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Lunch & Afternoon Sessions: Minnesota Bicycle Summit 2011


From the Minnesota Bicycle Summit 2011

At lunch and in the afternoon at the 2011 Minnesota Bicycle Summit, the Bicycle Alliance of Minnesota and more than 175 attendees were excited to welcome several additional speakers on the subject of cycling in Minnesota, including Rochester Mayor Ardell Brede, and former US Representative and former Chair of the House Transportation Committee James Oberstar.

Rochester Mayor Ardell Brede

Rochester, Minnesota is one of two Bicycle Friendly Communities in Minnesota, and is the 3rd largest city in the state. Mayor Ardell Brede came to discuss how Rochester has created such momentum for cycling in their city.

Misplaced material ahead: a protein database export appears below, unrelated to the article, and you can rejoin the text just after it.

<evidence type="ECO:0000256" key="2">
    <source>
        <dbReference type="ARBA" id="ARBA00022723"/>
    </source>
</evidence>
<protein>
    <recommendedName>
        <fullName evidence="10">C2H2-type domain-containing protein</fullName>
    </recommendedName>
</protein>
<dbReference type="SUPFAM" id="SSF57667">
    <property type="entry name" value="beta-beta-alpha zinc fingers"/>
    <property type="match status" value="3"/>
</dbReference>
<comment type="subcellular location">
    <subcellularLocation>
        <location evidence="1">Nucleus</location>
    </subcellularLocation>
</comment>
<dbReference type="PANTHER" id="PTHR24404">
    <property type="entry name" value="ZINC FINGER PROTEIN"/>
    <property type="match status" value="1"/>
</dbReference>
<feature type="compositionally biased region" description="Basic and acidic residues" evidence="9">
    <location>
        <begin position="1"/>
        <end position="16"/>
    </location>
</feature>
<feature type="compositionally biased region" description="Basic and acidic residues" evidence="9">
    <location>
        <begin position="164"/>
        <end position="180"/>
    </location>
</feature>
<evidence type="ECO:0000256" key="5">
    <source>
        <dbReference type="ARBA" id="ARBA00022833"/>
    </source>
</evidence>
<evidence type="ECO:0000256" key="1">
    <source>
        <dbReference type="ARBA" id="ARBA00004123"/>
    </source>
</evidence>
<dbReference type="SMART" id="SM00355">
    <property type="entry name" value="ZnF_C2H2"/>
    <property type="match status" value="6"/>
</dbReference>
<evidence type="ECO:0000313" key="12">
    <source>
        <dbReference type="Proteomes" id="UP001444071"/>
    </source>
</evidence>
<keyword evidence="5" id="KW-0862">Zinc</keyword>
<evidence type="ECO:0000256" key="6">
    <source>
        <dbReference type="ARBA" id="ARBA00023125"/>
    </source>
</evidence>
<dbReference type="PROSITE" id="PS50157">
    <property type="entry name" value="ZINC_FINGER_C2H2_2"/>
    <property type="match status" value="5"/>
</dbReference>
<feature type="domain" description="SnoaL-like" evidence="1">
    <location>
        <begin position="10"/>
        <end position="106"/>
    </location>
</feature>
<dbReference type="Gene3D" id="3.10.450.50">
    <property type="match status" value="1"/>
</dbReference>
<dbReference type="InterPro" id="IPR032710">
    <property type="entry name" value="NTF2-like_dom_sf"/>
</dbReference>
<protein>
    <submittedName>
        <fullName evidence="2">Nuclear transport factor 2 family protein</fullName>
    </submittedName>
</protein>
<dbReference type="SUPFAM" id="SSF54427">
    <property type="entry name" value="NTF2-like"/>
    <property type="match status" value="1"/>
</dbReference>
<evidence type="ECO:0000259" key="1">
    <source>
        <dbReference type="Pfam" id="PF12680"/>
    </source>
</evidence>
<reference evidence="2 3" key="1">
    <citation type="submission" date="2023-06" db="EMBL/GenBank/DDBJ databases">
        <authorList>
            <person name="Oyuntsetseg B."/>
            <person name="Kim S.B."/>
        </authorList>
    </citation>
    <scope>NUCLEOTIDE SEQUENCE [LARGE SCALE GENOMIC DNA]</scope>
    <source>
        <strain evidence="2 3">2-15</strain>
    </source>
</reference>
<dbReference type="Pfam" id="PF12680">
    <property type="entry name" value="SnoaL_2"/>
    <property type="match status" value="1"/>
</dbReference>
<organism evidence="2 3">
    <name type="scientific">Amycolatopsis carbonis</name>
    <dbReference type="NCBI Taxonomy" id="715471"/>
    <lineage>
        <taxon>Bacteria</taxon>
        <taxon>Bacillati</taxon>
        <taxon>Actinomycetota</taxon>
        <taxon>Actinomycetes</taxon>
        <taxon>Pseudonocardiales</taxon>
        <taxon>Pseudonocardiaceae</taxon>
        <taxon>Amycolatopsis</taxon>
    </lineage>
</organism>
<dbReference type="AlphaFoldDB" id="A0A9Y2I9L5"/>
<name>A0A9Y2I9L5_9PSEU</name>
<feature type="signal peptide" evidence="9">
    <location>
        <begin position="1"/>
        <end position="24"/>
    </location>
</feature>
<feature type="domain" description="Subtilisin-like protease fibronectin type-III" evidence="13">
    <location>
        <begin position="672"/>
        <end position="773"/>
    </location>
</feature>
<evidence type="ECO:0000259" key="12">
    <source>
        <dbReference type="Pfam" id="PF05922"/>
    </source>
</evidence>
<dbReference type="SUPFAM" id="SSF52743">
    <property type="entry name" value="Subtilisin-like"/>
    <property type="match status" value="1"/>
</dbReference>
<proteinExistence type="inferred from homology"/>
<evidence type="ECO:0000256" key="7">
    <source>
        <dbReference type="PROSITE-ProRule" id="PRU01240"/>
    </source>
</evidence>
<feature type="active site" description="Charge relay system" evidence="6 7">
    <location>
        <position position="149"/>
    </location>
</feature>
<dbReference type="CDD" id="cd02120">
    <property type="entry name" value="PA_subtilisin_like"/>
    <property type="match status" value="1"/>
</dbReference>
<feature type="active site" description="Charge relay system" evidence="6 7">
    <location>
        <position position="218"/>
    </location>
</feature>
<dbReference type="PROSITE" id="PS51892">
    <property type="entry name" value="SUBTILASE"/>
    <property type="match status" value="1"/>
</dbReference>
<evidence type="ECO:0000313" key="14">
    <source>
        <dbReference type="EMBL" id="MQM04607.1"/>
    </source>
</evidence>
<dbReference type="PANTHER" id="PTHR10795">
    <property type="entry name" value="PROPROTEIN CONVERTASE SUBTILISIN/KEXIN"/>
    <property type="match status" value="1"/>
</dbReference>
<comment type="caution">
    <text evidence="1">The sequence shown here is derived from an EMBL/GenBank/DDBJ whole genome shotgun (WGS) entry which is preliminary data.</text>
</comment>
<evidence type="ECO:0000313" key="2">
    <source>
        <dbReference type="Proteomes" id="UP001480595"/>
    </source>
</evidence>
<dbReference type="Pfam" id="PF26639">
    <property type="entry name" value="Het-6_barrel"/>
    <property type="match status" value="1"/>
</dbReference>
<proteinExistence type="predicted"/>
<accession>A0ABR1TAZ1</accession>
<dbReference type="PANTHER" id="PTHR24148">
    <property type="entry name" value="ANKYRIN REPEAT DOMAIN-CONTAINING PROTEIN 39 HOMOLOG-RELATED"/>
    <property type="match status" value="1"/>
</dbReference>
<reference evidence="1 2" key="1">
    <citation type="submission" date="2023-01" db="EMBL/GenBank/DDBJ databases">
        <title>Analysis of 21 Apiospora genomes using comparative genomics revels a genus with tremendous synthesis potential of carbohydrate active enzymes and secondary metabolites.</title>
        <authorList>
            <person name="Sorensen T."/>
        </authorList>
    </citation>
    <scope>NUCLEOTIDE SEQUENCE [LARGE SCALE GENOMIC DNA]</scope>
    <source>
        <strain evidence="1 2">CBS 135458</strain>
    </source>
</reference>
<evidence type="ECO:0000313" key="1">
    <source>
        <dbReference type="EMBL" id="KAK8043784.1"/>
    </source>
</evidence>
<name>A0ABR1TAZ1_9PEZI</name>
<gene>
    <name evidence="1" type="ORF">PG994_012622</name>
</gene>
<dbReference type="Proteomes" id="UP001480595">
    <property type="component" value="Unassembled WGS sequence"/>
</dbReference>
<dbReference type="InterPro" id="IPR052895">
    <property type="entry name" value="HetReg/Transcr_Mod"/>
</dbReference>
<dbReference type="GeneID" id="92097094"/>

Rochester was the first community in Minnesota to pass Complete Streets legislation, and has 92 miles of trails, bike paths and bike lanes, with an additional 237 planned in the next 25 years. The system is being organized around rivers and streams, with the intention of linking parks, neighborhoods and the central business district.

Rochester has four League Certified Instructors, including two from the law enforcement community. Rochester also has strong community partners, including the Mayo Clinic, and IBM — one of Minnesota’s 21 Bicycle Friendly Businesses.

Mayor Brede also says that the support of the city’s public works department has been vital.

He was quite enthusiastic about the work of local advocates and the Rochester Bicycle-Pedestrian Advisory Committee.

By creating public-private partnerships backed with strong government support, Rochester has been building an excellent local bicycle network, and serves as a case study for other small cities and even counties and suburbs how to proceed to achieve similar result.

Former Congressman James Oberstar